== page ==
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Vatican Stiffens Opposition to Death Penalty

September 10, 1997|RICHARD BOUDREAUX | TIMES STAFF WRITER

VATICAN CITY — The Roman Catholic Church updated its Universal Catechism on Tuesday with a tougher stand against capital punishment, saying that circumstances justifying its use are "very rare, if not practically nonexistent."

Although that near-categorical Vatican position is more than 2 years old, death penalty foes said its inclusion in the popular compendium of Catholic instruction is certain to figure in the debate over capital punishment in the U.S.

Pope John Paul II has cited his 1995 encyclical, "The Gospel of Life (Evangelium Vitae)," in appealing for clemency for death row inmates around the world, including at least 13 Americans who were executed anyway.

The updated catechism will put the pope's teaching, an arcane document of 40,000 words, into simple, concise language for the multitude of faithful expected to use it. The current catechism, revised in 1992, has sold more than 9 million copies, the Vatican says.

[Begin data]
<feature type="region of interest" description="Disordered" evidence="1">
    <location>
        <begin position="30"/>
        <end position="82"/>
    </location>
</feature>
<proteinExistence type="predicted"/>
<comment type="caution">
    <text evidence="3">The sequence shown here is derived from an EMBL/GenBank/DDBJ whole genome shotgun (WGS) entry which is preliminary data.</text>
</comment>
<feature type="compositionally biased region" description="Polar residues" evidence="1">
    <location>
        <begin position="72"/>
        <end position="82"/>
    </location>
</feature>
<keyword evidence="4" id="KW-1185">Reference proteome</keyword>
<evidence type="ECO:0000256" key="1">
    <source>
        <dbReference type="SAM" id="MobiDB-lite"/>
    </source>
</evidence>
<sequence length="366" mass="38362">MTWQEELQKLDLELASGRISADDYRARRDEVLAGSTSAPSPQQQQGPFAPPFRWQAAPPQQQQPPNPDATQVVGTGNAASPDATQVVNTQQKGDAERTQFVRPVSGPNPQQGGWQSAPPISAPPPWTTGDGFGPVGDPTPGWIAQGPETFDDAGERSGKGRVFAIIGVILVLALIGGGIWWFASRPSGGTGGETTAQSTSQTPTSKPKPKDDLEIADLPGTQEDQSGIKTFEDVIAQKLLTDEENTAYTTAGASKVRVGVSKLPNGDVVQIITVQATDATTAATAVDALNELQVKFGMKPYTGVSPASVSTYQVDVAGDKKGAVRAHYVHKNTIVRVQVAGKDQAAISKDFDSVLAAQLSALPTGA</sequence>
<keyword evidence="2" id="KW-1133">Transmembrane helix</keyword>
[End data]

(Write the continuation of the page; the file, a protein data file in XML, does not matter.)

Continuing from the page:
Still on bookshelves in dozens of languages, the 1992 version teaches that nations have the "right and duty" to punish criminals with "penalties commensurate with the gravity of the crime, not excluding, in cases of extreme gravity, the death penalty."

At the same time, it says "bloodless means" of punishment should be used when possible because they are "more in conformity with the dignity of the human person."

The shift on capital punishment was the most substantive of 100 amendments announced Tuesday to the Latin version of the catechism, the model to be translated into modern languages.

Campaigners against the death penalty had expected the Vatican panel to oppose its use without exceptions, but they said the new catechism will help their cause.

"It will influence what goes on in religion classes, what's taught in theology," said Sister Helen Prejean, American author of "Dead Man Walking," which inspired the movie of the same name. "There's a way you can read this catechism in the United States, where we do have effective alternatives, that it prohibits the death penalty here. I think we can move forward with it."

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